This is a brief presentation of the top 10 banks that pay most on deposits as well as the top 10 Banks with low lending rates. These are figures released by Bank of Ghana (BOG) in November 2017 with estimates from Savings & Loans and the Microfinance Sector. The Monetary Policy Committee (MPC) meets on Tuesday, 21 November to determine how the year ends. The committee may be expected to maintain the current rate of 21% to the end the year.
The Average Interest (AI) rates on deposit by these banks are all above average as these were the top 10 out of the 31 banks. However the lower tier banks, that is, Savings & Loans and Microfinance companies would generally offer more to reward clients for the higher risk profile they carry. A depositor could expect above 15% of deposit interest from a Savings & Loans or from a deposit-taking Microfinance. However if a depositor seeks to tie up money for a longer time, it would be worth speaking to the bank for other more rewarding returns. E.g. some banks have investment subsidiaries where instruments like unit trusts and fixed deposit exist. The bank customer should not only look at rates to choose a bank to save with. Customers should additionally look at speed of service, credibility of bank, accessibility to the funds when needed even when investment is not matured. Customers should always look beyond just rates.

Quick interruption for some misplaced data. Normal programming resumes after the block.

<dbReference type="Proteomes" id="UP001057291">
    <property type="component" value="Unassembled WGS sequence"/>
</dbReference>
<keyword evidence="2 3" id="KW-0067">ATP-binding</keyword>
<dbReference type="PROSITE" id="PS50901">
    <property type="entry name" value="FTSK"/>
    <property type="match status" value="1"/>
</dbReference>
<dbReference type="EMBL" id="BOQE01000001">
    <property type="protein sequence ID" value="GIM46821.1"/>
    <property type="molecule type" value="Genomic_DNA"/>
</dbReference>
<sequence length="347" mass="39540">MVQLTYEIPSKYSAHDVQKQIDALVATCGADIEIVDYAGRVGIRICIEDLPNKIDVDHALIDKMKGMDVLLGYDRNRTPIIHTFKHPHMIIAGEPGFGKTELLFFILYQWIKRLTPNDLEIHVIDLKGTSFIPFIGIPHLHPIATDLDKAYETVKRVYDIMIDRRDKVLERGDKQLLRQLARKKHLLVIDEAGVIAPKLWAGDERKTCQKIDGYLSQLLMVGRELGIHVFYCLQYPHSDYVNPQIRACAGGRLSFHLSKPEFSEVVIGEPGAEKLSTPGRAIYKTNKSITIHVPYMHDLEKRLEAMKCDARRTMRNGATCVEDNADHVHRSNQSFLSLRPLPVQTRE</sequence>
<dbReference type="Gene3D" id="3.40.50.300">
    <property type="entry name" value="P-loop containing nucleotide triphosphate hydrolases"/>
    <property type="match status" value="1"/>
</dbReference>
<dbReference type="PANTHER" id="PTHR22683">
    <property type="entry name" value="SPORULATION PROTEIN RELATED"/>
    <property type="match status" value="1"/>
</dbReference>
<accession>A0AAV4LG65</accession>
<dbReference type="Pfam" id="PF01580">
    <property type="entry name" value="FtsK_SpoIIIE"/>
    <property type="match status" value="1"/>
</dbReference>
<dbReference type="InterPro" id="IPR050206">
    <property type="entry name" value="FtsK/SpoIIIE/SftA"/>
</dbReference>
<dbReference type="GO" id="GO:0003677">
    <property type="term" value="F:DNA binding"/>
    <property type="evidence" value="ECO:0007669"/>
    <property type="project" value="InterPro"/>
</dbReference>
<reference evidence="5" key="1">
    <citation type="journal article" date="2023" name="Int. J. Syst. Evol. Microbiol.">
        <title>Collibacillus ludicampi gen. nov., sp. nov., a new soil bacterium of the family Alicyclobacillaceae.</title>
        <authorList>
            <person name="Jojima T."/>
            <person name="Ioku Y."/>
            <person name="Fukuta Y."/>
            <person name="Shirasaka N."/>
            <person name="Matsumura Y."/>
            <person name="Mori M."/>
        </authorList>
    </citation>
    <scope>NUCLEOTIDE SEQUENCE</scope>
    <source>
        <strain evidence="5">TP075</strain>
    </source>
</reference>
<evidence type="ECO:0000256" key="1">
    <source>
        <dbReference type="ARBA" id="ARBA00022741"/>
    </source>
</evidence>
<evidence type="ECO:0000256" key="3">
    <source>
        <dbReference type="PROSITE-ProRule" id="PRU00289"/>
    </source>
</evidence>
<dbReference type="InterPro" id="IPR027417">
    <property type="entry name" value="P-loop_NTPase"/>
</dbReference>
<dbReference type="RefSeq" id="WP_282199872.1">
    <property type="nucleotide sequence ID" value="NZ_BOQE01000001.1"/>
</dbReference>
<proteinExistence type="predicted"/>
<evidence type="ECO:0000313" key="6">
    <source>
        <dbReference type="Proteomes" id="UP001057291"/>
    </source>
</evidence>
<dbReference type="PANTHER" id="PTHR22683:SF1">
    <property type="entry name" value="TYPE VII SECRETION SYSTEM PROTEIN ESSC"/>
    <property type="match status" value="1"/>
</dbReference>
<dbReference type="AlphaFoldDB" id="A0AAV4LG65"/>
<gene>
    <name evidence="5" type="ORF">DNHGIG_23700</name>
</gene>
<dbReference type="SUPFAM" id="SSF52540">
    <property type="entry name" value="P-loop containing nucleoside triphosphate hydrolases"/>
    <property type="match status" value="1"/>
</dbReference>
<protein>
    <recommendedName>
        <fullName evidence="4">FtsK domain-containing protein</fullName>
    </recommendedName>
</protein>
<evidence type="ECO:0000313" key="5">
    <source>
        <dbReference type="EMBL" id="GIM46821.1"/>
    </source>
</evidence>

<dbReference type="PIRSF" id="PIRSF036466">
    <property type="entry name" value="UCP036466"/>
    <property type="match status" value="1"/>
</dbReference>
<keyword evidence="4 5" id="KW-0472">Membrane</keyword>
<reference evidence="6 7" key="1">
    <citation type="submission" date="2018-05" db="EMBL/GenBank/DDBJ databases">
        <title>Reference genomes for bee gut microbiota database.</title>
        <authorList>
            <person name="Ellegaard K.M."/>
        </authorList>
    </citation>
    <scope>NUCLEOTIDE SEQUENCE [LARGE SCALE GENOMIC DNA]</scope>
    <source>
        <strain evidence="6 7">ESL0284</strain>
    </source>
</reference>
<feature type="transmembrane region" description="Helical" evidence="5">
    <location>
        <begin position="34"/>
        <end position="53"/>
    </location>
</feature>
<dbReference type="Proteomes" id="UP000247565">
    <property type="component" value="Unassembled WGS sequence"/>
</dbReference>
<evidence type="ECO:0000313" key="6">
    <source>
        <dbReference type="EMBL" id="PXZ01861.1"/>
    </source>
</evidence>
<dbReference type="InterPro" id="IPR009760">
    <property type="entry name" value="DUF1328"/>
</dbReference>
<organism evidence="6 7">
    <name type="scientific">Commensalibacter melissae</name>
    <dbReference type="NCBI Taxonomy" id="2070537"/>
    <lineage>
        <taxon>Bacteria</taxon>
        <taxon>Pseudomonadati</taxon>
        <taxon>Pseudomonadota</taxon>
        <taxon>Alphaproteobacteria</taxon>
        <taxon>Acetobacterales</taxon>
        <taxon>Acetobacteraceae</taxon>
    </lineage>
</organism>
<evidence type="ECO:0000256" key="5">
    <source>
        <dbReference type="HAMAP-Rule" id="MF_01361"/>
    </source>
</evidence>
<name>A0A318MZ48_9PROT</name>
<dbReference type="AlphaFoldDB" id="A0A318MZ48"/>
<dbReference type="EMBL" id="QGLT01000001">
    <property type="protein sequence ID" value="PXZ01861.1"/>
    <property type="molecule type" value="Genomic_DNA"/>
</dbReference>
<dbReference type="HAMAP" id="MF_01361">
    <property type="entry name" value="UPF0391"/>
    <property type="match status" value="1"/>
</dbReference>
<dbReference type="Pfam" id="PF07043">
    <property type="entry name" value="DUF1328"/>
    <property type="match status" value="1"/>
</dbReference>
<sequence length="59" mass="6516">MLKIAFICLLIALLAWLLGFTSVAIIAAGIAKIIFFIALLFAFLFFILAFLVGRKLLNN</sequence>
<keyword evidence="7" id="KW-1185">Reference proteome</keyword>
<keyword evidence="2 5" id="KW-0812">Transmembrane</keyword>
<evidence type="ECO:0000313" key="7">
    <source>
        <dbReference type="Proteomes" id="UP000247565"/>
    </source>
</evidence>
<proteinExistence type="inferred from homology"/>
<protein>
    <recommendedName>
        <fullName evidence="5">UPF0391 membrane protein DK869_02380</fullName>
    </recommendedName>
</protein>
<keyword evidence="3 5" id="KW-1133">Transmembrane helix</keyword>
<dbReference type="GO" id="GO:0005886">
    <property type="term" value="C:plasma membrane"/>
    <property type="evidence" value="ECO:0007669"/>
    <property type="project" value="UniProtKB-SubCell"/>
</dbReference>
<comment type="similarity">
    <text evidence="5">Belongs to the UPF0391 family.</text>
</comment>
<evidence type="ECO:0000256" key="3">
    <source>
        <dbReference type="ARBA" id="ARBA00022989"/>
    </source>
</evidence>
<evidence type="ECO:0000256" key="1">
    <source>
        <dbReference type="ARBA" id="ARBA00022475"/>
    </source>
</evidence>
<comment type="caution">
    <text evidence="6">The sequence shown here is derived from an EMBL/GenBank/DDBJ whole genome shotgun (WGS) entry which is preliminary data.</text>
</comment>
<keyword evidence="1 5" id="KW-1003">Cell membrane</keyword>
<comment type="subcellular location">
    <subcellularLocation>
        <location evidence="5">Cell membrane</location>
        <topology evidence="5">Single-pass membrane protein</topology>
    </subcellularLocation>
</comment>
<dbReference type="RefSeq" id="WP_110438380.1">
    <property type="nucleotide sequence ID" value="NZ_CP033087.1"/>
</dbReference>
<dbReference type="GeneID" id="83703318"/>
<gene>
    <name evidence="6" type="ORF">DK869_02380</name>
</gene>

The Annual Percentage Rate (APR) is the real cost of borrowing. This usually includes other costs apart from the interest rate. For a borrower other factors like ease of access to the funds, time it takes to process requests, some possible hidden charges either at the onset or within the travel time of the facility should all be considered. Note that the rates for consumer or household borrowing is mostly different or slightly higher than loans for business purposes. Though the policy rate has declined by 4.5% since beginning of year to 21%, the average lending rate for consumer loans has only declined by 1.5% to 31.8%. This is to be expected as there are more factors other than the policy rate that drives a bank’s lending rates and banks are quick to play on those factors to justify the non-commensurate rate movements. The customer therefore needs to know what they want, have information about it and use the information to their benefit in negotiating for good deals and even changing banks if necessary.